If they are unwilling, perhaps you can do more investigating to find out their motivation to be in the session.  Do they fall into the prisoner category of last week?  Do you need to establish more trust in order to move forward?  Is there something that they love that could get them in the “mood” to step outside of their comfort zone? Is the movement causing them pain? Investigate to receive feedback and always ask what they DO want to do – this can yield more direction to you than fighting for your agenda.



When a person has a nervous system response that is telling them to fight, fly or freeze, you MUST take it seriously.  This can be an indication that their nervous system has been over stimulated.  In some clients, I’ve seen this type of stimulation bring up trauma that they didn’t know was there.  Additionally, it can be just as overwhelming for the teacher.

For me, it’s so important to slow down and go back to breath in moments of panic – for both of us.  The best possible option for both you and your client is to slow the breathing and come back into the body.  Eyes opened, whatever comfortable position they want to be in.  Slow rounds of breath.  Avoid over touching in this scenario.  Avoid over emoting.  This is your time to hold space and help them regulate their state of mind.  After an instance like this, you might investigate further:

That seemed like it was really intense.  Sometimes movement can bring up feelings physically and otherwise that are overwhelming – I know I’ve experienced those feelings.  The best strategy I’ve found is to return to my slow and deep breaths, stomp my feet or pat my legs to calm down my nervous system.  You don’t need to share with me, however, if there is something deeper that came up from this experience that you feel you need to talk about, I have some beautiful practitioners in my referral list that I’d be happy to introduce you to.  I also want you to know that this happens with many people and your body is responding.  Now that we know the intensity of the response, we can go about things a bit differently in your next session.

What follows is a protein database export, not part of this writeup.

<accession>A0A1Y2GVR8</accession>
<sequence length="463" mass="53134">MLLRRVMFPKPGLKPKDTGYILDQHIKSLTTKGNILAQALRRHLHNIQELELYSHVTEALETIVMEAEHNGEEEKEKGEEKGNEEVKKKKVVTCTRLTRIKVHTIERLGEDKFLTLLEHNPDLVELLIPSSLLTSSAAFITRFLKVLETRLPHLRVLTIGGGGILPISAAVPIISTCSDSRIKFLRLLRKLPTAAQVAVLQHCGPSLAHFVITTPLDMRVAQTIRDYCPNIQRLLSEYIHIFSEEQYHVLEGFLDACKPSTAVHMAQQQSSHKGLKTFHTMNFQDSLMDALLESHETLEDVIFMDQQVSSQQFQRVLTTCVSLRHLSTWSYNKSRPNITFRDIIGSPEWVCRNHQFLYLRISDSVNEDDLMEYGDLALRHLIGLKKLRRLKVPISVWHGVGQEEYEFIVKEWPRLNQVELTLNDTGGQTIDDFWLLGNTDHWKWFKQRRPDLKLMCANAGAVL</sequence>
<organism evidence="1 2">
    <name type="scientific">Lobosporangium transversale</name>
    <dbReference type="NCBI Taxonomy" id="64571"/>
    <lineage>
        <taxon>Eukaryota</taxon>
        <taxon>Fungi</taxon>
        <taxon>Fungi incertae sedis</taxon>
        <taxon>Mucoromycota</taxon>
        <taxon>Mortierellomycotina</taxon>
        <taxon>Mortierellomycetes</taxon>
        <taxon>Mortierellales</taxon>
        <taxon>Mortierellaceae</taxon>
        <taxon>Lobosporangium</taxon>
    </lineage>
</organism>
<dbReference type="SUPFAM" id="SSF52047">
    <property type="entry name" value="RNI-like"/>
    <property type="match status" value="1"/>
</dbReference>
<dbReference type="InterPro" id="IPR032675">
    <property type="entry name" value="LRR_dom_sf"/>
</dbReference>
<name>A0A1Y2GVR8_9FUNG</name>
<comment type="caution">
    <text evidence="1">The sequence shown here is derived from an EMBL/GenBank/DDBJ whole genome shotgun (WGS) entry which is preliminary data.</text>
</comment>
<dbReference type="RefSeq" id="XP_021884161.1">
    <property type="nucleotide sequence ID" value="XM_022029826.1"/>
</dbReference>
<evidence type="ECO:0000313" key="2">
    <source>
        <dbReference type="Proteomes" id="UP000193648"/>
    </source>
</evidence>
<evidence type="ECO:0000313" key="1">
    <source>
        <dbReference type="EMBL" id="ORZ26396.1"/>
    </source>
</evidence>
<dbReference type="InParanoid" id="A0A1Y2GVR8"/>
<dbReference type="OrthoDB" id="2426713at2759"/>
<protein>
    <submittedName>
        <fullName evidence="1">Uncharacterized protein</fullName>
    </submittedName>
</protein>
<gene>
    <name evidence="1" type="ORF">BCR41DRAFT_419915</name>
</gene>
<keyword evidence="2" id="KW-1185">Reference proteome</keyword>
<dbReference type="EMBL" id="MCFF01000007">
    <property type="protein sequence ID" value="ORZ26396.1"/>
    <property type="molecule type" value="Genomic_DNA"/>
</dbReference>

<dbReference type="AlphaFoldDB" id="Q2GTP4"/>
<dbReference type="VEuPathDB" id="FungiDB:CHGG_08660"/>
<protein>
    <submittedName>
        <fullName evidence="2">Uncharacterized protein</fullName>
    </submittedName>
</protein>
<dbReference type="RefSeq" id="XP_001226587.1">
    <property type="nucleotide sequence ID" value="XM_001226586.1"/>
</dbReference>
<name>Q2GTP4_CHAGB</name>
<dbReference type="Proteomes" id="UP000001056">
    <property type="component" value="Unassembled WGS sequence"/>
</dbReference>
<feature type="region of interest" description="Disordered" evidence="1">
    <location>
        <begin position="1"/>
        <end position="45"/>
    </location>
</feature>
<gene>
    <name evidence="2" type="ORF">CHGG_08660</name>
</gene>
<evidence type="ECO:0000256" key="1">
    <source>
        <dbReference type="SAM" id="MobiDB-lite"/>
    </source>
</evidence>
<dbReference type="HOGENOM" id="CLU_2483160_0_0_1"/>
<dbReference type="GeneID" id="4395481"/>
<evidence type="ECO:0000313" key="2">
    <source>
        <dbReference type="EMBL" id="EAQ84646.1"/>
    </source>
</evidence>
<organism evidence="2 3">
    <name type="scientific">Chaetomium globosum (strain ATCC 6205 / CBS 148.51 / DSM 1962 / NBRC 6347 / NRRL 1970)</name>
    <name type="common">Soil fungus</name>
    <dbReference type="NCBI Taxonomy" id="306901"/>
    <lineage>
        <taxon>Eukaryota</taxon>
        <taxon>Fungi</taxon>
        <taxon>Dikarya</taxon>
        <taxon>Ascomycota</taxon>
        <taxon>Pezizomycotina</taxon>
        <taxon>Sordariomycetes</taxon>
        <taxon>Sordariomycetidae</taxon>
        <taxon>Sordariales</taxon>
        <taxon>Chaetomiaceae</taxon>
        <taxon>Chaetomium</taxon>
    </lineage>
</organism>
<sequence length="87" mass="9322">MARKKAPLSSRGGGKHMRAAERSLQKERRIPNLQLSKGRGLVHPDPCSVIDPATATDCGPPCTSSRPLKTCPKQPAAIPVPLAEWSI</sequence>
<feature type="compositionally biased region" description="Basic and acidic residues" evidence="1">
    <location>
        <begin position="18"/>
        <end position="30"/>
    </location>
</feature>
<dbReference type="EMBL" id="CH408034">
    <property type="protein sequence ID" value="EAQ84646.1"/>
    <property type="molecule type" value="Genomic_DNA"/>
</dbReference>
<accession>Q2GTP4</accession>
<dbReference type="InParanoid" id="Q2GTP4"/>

Your dialogue will most likely be very different than mine.  This was actual context from a session that became overwhelming.  I was able to refer my client out to a therapist and we continued in our movement practice for a time until she wanted a more therapeutic (cranial sacral) approach. Because I could support her in this way, it was a very easy departure towards something that would serve her needs better than I was able to at that time.


No matter what feelings your client is or isn’t having, remember that they are simply having a human experience, which is a multi-faceted event that happens every day.  Practice gratitude for the learning that comes from these experiences and also kindness to them as well as yourself.  Being present for someone else’s experience is perhaps the most powerful tool that we have as movement teachers.  The more you remember this, the easier it is to help your client’s navigate through their sessions as well as their “feels.”

I look forward to reading your comments and questions!